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European Green Claims Directive

Green washing ? Green claims ? European directive?

Have you recently heard about a new regulation governing environmental claims and would like to find out more ? You've come to the right place !


What is the directive ?

On 22 March, the European Commission published its draft Green Claims Directive.

Claims Directive. This new proposal for a European directive is designed to regulate the use of environmental claims and thus combat greenwashing practices.


Why is this ?

General objective : to provide a framework for environmental communication practices and combat greenwashing.

What is an environmental claim or Green Claim ?


An "environmental claim" is a non-binding marketing message that claims or suggests that a product, service or professional has a positive or zero impact on the environment and/or that it is less harmful to the environment than other products, services or professionals. Regularly used by companies, this claim can take many forms, such as text, an image in advertising, a graphic representation, a symbol, a label, etc.


Here are a few examples of environmental claims:

  • Ecological

  • Recyclable

  • Good for the environment

  • In transition

  • Eco Friendly

  • Sustainable

  • Responsible cosmetics


What does this new regulation involve ?


The directive sets out a series of articles designed to curb the proliferation of unsubstantiated environmental claims, based on two types of requirements:

  • Requirement for claims to be scientifically justified

  • Requirement for communication and transparency of claims

A company or product making a claim directly related to the climate, carbon emissions or recycling in its advertising or communications must be particularly vigilant about the robustness of its methodology and provide transparent, reliable and accessible information.



What changes are in store for businesses ?


Article 3 of the directive plays an essential role in these new regulations, as it specifies the use of environmental claims. The European Union plans to specifically ask professionals to justify and provide evidence for each environmental claim used.


Companies using this type of claim must in particular:


  • Specify whether the environmental claims refer to the product as a whole or to a part of it (e.g. packaging only);

  • Take into account the life cycle of the product and all relevant environmental impacts and aspects (these justifications must be provided when applying for certification);

  • Ensure that what is claimed is not simply a legal requirement (as with the criterion of animal testing, which is already banned in Europe);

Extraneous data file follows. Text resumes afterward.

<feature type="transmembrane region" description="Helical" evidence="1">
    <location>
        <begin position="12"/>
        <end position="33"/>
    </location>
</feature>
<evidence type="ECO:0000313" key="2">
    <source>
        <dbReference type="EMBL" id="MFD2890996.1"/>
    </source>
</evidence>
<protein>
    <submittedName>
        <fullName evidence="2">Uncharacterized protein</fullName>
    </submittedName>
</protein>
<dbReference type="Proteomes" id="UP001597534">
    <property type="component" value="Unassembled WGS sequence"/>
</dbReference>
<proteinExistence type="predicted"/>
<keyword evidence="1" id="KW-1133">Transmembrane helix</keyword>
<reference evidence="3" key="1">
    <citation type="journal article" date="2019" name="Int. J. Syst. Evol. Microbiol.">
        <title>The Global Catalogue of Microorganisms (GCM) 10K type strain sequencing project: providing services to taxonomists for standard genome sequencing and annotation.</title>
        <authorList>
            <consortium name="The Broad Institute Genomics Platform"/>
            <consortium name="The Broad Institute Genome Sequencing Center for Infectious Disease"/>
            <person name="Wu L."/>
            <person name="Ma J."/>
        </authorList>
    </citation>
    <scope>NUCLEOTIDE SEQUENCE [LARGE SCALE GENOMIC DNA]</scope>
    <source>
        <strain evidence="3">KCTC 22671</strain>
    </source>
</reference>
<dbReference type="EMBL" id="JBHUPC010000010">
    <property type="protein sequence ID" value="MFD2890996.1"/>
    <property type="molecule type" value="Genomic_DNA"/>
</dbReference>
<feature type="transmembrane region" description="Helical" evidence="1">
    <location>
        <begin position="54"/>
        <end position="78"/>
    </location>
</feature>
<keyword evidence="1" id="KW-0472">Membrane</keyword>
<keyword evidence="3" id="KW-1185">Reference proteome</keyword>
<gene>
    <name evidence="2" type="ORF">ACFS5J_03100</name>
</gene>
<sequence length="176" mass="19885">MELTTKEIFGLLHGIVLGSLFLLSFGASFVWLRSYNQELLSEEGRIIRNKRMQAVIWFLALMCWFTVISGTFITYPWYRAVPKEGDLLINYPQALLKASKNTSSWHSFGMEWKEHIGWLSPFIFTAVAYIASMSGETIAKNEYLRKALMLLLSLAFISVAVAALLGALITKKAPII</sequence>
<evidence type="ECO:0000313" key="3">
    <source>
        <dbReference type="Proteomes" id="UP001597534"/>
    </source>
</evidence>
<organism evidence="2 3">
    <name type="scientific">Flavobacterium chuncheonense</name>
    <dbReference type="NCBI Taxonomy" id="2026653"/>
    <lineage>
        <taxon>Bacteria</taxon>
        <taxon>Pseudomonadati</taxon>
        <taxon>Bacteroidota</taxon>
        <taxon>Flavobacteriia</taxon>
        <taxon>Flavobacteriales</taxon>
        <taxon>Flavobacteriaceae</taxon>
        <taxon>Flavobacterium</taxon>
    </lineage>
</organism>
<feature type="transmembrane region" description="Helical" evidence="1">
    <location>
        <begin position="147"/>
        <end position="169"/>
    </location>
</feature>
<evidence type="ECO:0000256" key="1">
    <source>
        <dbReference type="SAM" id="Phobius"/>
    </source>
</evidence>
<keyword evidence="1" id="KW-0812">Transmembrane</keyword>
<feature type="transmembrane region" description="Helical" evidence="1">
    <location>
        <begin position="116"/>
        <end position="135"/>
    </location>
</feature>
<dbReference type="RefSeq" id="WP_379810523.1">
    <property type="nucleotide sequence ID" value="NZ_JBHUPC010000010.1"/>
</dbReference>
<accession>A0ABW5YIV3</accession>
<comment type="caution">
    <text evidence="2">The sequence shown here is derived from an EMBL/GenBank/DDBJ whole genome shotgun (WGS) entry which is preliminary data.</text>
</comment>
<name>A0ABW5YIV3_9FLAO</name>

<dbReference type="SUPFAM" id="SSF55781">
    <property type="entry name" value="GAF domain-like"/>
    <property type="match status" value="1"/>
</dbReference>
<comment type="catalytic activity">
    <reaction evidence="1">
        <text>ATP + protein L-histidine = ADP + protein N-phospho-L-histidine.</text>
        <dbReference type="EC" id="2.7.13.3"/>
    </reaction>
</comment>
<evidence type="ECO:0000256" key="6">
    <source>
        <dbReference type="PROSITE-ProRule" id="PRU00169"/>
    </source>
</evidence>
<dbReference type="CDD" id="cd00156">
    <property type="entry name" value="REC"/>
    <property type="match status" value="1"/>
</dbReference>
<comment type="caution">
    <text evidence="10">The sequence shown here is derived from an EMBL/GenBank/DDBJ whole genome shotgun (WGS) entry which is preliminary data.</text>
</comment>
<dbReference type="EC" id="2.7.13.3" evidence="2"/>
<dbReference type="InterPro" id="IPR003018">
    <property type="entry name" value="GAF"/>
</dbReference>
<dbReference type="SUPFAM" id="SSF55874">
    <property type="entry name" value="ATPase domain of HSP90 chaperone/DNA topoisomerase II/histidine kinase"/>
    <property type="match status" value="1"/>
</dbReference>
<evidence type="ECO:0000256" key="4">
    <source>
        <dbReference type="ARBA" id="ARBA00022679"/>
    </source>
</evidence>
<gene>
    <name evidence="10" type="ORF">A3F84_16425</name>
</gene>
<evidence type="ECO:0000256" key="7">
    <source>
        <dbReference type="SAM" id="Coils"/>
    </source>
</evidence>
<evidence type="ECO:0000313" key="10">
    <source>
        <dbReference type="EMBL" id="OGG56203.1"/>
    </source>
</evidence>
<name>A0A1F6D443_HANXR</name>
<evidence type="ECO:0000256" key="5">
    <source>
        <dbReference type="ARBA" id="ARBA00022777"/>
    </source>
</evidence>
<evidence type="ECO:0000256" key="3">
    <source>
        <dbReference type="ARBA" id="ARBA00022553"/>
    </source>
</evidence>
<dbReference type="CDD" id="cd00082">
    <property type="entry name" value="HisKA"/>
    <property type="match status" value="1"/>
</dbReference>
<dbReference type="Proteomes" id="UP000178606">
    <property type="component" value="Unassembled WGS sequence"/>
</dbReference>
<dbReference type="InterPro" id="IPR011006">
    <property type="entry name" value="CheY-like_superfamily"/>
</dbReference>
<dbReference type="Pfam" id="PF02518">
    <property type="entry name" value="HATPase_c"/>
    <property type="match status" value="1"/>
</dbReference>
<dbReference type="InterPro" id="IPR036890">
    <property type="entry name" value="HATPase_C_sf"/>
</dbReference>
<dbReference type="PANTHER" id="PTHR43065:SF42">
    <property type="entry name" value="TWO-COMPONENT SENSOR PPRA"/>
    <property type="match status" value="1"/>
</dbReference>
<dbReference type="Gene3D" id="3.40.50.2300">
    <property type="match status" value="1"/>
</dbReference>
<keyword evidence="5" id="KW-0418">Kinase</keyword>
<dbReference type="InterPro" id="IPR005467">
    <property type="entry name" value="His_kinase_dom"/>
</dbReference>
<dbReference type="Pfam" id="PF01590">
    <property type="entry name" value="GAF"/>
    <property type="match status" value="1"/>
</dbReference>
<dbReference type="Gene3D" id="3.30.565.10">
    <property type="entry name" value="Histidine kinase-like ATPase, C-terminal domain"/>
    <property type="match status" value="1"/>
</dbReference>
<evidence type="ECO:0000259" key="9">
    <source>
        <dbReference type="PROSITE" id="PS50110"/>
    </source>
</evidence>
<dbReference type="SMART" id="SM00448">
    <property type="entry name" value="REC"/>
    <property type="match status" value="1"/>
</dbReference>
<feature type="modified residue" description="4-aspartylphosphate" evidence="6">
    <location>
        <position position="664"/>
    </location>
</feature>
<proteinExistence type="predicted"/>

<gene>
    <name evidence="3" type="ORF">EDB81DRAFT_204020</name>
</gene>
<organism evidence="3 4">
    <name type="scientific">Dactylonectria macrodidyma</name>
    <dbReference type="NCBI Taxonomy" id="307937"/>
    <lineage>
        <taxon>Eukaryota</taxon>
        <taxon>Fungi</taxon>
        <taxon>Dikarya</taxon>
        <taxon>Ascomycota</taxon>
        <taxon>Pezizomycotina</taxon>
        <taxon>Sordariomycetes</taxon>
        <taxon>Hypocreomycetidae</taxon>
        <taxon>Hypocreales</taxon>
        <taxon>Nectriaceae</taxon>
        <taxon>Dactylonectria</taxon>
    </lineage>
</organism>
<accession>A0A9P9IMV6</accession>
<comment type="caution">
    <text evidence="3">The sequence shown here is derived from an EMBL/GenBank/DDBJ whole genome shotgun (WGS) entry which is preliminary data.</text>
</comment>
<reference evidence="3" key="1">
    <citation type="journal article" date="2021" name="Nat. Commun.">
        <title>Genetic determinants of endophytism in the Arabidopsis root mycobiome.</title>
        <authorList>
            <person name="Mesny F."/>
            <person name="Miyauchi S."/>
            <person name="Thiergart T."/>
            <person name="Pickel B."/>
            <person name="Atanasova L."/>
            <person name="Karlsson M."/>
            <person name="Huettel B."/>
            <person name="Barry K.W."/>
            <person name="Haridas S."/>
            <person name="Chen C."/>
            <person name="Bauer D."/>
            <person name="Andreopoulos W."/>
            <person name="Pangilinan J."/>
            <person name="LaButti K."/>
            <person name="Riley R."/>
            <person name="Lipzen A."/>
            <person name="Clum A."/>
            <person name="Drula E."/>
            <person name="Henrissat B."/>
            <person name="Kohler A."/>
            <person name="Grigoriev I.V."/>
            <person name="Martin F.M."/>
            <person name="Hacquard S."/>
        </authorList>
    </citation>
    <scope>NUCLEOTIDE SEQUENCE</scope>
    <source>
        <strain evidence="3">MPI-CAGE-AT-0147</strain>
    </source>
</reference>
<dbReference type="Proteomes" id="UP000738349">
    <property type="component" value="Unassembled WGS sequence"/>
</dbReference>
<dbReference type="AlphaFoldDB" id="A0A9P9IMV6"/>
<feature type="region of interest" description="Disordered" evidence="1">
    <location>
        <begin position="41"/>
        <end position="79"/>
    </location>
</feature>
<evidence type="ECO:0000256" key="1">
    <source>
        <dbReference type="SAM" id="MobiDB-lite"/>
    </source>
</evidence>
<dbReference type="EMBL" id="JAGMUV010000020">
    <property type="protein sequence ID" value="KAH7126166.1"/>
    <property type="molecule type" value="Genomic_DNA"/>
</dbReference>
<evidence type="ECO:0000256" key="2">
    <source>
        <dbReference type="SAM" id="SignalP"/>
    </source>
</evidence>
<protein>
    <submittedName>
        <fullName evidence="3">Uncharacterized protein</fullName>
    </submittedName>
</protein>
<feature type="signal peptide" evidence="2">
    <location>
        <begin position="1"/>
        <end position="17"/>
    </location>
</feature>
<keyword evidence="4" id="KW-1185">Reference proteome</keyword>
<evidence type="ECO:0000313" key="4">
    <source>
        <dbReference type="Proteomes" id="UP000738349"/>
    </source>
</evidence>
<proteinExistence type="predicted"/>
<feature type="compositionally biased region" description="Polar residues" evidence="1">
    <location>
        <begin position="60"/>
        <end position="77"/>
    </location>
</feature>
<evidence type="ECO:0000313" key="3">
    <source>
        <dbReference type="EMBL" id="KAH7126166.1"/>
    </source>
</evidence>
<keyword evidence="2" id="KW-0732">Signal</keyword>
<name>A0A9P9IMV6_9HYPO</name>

• se both primary information (collected directly by the company on the products, i.e. the company's own data) and secondary information (bibliographical studies, analyses, technical documentation) in the assessment.


What will happen to environmental labels ?


The Green Claims Directive also aims to combat the proliferation of misleading environmental labels by setting stricter standards. This concerns both public labels such as the HVE (High Environmental Value) label and the organic label, as well as private labels.


The new public labels will have to be developed at European level, to promote greater regulatory consistency. The new private labels will be subject to more stringent conditions. Transparency will be ensured by disclosing information on the decision-making bodies of the bodies issuing the labels. In addition, labels will have to prove their environmental benefits through in-depth analyses verified by independent third parties.


The system for awarding labels will have to be certified by a third party and apply rigorous rules of transparency, excluding self-assigned or opaque labels. All new eco-labels will have to demonstrate their added value and obtain accreditation before being used on the market. Accredited verifiers will check claims before they are published. The directive also imposes strict criteria for approved rating systems, ensuring that they comply with European legislation on environmental labelling.


By strengthening the credibility of environmental labels, the EU wishes to offer consumers a reliable basis for their responsible consumption choices.


What are the risks of non-compliance with the directive ?


The penalties provided for under the Green Claims Directive for non-compliance with environmental communication rules are as follows:


  • Fines: Significant fines will be imposed on companies that use misleading claims and/or breach environmental legislation. These fines will act as a deterrent to such practices.


  • Confiscation of revenues: In addition to fines, the directive will also allow for the confiscation of revenues obtained through misleading environmental claims (up to 4% of turnover). This will aim to eliminate illegitimate financial advantages obtained through such practices.


  • Ban on public contracts and funding: Companies found guilty of non-compliance with environmental communication rules may be banned from participating in public procurement contracts and accessing specific funding. This will limit their business opportunities and could have a significant financial impact.


EU Member States will be responsible for carrying out regular checks to monitor the application of the rules and ensure that bans are respected. These checks will aim to maintain the integrity of environmental claims and preserve consumer confidence.


Important information : Companies with fewer than 10 employees and an annual turnover or balance not exceeding €2 million will be exempt from complying with the above requirements unless they wish to have a certificate of compliance issued by an auditor.


If you would like support in developing your cosmetics, contact us !


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